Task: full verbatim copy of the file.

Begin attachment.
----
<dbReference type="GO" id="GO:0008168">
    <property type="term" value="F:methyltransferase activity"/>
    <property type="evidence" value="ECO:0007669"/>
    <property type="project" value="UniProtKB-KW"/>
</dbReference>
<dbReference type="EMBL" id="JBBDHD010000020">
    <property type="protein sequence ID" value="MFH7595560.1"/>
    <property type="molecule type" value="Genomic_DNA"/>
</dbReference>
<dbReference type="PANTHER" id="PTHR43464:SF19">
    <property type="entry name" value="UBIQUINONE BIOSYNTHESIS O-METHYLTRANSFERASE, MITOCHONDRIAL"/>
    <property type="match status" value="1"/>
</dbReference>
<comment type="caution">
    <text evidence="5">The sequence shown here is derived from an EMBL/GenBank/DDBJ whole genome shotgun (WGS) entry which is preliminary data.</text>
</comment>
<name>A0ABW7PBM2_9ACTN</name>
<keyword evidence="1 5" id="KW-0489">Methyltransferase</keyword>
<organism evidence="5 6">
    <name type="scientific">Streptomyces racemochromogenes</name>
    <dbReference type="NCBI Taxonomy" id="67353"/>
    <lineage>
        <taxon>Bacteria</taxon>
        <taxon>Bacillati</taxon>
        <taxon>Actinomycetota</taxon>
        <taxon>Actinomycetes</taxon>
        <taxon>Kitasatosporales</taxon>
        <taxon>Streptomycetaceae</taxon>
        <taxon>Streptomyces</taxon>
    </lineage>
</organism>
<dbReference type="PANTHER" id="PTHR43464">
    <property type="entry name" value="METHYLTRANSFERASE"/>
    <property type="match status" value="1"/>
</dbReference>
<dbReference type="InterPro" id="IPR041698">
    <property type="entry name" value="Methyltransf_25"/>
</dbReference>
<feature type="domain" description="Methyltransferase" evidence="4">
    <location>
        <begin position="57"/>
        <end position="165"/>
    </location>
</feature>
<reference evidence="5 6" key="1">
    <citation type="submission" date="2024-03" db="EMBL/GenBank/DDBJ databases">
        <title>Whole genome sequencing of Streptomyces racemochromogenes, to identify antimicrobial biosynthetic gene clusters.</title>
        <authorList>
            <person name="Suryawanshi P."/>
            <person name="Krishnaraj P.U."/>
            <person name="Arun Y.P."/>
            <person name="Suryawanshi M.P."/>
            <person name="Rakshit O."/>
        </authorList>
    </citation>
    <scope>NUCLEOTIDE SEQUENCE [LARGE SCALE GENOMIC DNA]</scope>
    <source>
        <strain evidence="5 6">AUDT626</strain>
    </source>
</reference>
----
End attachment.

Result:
<dbReference type="GO" id="GO:0008168">
    <property type="term" value="F:methyltransferase activity"/>
    <property type="evidence" value="ECO:0007669"/>
    <property type="project" value="UniProtKB-KW"/>
</dbReference>
<dbReference type="EMBL" id="JBBDHD010000020">
    <property type="protein sequence ID" value="MFH7595560.1"/>
    <property type="molecule type" value="Genomic_DNA"/>
</dbReference>
<dbReference type="PANTHER" id="PTHR43464:SF19">
    <property type="entry name" value="UBIQUINONE BIOSYNTHESIS O-METHYLTRANSFERASE, MITOCHONDRIAL"/>
    <property type="match status" value="1"/>
</dbReference>
<comment type="caution">
    <text evidence="5">The sequence shown here is derived from an EMBL/GenBank/DDBJ whole genome shotgun (WGS) entry which is preliminary data.</text>
</comment>
<name>A0ABW7PBM2_9ACTN</name>
<keyword evidence="1 5" id="KW-0489">Methyltransferase</keyword>
<organism evidence="5 6">
    <name type="scientific">Streptomyces racemochromogenes</name>
    <dbReference type="NCBI Taxonomy" id="67353"/>
    <lineage>
        <taxon>Bacteria</taxon>
        <taxon>Bacillati</taxon>
        <taxon>Actinomycetota</taxon>
        <taxon>Actinomycetes</taxon>
        <taxon>Kitasatosporales</taxon>
        <taxon>Streptomycetaceae</taxon>
        <taxon>Streptomyces</taxon>
    </lineage>
</organism>
<dbReference type="PANTHER" id="PTHR43464">
    <property type="entry name" value="METHYLTRANSFERASE"/>
    <property type="match status" value="1"/>
</dbReference>
<dbReference type="InterPro" id="IPR041698">
    <property type="entry name" value="Methyltransf_25"/>
</dbReference>
<feature type="domain" description="Methyltransferase" evidence="4">
    <location>
        <begin position="57"/>
        <end position="165"/>
    </location>
</feature>
<reference evidence="5 6" key="1">
    <citation type="submission" date="2024-03" db="EMBL/GenBank/DDBJ databases">
        <title>Whole genome sequencing of Streptomyces racemochromogenes, to identify antimicrobial biosynthetic gene clusters.</title>
        <authorList>
            <person name="Suryawanshi P."/>
            <person name="Krishnaraj P.U."/>
            <person name="Arun Y.P."/>
            <person name="Suryawanshi M.P."/>
            <person name="Rakshit O."/>
        </authorList>
    </citation>
    <scope>NUCLEOTIDE SEQUENCE [LARGE SCALE GENOMIC DNA]</scope>
    <source>
        <strain evidence="5 6">AUDT626</strain>
    </source>
</reference>